Stress - Coping With Everyday
Stress is a natural part of life. The
expressions are familiar to us, “I’m stressed out,” “I’m under too much
stress,” or “Work is one big stress.”
Stress is hard to define because it
means different things to different people; however, it’s clear that most
stress is a negative feeling rather than a positive feeling.
Stress can be both physical and
You may feel
physical stress which is the result of too much to do, not enough sleep, a
poor diet or the effects of an illness. Stress can also be mental: when you
worry about money, a loved one’s illness, retirement, or experience an
emotionally devastating event, such as the death of a spouse or being fired
However, much of our stress comes from
less dramatic everyday responsibilities. Obligations and pressures which are
both physical and mental are not always obvious to us. In response to these
daily strains your body automatically increases blood pressure, heart rate,
respiration, metabolism, and blood flow to you muscles. This response, is
intended to help your body react quickly and effectively to a high-pressure
However, when you are constantly
reacting to stressful situations without making adjustments to counter the
effects, you will feel stress which can threaten your health and well-being.
It is essential to understand that
external events, no matter how you perceive those events which may cause
stress. Stress often accompanies the feeling of “being out of control.”
How do I know if I am suffering
person handles stress differently. Some people actually seek out situations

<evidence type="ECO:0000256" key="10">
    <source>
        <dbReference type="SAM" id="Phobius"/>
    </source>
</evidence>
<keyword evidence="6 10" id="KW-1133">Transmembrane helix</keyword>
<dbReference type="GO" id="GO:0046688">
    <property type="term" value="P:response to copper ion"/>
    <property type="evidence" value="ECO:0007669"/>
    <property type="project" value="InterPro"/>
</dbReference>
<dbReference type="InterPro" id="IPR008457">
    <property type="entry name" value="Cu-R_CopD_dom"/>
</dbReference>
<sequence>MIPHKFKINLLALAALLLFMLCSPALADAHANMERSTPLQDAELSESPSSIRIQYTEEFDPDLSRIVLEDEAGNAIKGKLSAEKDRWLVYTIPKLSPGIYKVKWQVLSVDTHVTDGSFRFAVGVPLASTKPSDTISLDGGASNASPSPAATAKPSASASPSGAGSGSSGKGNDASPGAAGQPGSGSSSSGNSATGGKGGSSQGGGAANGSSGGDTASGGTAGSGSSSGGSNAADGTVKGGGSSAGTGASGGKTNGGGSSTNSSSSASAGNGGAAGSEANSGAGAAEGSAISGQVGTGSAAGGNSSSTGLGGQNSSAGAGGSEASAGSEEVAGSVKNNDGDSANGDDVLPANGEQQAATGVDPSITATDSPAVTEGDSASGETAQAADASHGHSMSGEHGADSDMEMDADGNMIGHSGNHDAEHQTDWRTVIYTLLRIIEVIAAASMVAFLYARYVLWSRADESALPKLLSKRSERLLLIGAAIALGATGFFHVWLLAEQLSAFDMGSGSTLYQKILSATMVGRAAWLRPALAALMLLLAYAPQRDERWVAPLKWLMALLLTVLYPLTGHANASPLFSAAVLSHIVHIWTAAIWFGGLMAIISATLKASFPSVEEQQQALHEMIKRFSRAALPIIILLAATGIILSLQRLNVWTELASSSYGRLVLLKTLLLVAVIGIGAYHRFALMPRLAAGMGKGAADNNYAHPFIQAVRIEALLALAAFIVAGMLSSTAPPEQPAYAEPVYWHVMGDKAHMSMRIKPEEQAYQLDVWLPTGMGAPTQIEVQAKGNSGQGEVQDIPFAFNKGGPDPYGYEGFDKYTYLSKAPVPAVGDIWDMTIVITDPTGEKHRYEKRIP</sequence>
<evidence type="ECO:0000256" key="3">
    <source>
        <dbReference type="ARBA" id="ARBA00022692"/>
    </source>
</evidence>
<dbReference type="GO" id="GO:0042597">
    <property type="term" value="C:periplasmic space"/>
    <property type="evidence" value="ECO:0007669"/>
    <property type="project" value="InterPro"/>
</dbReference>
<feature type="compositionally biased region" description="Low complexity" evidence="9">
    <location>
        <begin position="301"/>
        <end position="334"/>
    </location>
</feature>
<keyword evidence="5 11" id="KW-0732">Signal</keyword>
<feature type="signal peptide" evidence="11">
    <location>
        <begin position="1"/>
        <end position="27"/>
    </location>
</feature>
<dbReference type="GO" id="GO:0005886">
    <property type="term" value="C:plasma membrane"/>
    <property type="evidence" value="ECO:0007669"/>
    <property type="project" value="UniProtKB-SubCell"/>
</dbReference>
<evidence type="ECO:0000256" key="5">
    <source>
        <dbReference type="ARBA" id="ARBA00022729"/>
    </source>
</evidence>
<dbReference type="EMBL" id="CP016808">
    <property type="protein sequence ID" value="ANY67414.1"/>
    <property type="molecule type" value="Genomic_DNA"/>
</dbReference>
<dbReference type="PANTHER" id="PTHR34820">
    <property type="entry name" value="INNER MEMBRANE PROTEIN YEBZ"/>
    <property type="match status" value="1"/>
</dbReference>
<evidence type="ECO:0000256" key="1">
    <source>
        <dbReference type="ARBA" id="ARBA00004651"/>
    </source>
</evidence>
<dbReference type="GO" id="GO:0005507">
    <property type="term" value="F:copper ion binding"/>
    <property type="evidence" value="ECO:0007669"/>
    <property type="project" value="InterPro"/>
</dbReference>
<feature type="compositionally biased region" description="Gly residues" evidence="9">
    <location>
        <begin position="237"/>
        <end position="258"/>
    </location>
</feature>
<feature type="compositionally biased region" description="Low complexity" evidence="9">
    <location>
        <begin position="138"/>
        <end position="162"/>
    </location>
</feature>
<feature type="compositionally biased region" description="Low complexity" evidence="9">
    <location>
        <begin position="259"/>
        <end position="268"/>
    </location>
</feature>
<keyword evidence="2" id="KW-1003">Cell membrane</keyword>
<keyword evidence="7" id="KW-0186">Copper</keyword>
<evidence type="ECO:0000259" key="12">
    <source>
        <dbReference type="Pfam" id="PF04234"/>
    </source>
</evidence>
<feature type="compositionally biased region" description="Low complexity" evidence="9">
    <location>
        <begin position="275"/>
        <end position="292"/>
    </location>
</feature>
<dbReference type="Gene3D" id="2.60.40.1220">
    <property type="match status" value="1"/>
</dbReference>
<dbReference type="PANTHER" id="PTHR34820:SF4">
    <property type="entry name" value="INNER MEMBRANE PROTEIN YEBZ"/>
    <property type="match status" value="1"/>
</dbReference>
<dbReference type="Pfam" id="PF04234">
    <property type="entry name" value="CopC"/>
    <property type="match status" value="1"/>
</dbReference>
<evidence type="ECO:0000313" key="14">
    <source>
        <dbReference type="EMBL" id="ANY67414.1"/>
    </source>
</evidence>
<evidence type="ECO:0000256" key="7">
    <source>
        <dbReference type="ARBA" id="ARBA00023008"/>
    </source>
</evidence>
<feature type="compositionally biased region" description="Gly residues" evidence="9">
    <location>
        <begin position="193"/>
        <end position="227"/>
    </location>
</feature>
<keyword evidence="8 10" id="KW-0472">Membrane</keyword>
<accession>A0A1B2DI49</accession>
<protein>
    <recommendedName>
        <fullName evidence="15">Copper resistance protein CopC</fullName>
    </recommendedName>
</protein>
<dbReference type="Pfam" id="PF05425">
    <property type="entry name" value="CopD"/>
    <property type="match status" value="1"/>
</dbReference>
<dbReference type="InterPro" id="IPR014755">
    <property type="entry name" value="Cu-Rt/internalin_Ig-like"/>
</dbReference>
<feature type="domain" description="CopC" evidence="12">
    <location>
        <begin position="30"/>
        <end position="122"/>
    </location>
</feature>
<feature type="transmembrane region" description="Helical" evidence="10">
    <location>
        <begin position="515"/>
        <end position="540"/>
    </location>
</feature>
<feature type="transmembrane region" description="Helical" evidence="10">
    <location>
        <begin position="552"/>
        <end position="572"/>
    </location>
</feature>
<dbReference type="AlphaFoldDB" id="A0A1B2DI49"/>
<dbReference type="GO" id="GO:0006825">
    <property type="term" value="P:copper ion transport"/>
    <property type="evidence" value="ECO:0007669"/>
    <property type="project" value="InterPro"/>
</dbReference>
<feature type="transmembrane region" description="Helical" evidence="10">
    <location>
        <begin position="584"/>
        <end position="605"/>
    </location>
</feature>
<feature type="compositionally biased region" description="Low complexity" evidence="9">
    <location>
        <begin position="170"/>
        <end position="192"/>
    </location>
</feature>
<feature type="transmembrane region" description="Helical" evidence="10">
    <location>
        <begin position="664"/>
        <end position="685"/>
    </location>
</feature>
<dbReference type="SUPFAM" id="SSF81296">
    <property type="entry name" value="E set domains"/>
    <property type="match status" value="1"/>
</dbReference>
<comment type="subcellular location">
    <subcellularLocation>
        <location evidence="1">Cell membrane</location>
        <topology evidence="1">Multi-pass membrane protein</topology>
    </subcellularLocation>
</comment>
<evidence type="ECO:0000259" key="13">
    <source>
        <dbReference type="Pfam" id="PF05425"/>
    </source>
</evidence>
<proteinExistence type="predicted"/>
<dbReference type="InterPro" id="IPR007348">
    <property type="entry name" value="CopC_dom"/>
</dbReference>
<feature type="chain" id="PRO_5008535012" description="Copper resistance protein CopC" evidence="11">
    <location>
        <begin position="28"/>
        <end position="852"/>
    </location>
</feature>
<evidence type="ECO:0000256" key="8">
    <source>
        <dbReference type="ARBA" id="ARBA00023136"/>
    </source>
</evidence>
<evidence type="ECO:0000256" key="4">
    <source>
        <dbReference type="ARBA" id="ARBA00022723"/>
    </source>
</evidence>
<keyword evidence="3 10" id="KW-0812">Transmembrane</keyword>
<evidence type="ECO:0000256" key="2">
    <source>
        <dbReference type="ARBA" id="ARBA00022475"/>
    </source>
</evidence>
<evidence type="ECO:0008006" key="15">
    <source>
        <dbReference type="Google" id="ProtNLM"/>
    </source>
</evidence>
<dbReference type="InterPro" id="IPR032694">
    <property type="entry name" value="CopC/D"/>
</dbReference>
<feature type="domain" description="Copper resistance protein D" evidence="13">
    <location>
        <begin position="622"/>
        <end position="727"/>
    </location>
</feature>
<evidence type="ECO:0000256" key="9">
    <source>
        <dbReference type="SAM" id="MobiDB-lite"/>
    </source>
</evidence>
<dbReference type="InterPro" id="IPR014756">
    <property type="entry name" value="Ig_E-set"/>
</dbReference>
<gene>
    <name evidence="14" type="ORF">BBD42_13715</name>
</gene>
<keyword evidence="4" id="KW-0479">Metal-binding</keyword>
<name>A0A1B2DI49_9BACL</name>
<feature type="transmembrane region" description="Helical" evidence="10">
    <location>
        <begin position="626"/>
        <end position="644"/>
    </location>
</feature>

which may appear stressful to others. A major life decision, such as
changing careers or buying a house, might be overwhelming for some people,
while others may welcome the change. Some find sitting in traffic too much
to tolerate, while others take it in stride. The key is determining your
personal tolerance levels for stressful situations.
Stress can cause physical, emotional
and behavioral disorders which can affect your health, vitality,
peace-of-mind, as well as personal and professional relationships. Too much
stress can cause relatively minor illnesses like insomnia, backaches, or
headaches, and can contribute to potentially life-threatening diseases like
high blood pressure and heart disease.
Tips for reducing or controlling
As you read the
following suggestions, remember that success will not come from a half
hearted effort, nor will it come overnight. It will take determination,
persistence and time. Some suggestions may help immediately, but if your
stress is chronic, it may require more attention and/or lifestyle changes.
Determine YOUR tolerance level for stress and try to live within these
limits. Learn to accept or change stressful and tense situations whenever
- Be realistic. If you feel
overwhelmed by some activities (yours and/or your family’s), learn to say
NO! Eliminate an activity that is not absolutely necessary. You may be
taking on more responsibility than you can or should handle. If you meet
resistance, give reasons why you’re making the changes. Be willing to
listen to other’s suggestions and be ready to compromise.
- Shed the “superman/superwoman”
urge. No one is perfect, so don’t expect perfection from yourself or
others. Ask yourself, “What really needs to be done?” How much can I do?
Is the deadline realistic? What adjustments can I make?” Don’t hesitate to
ask for help if you need it.
- Meditate. Just ten to
twenty minutes of quiet reflection may bring relief from chronic stress as
well as increase your tolerance to it. Use the time to listen to music,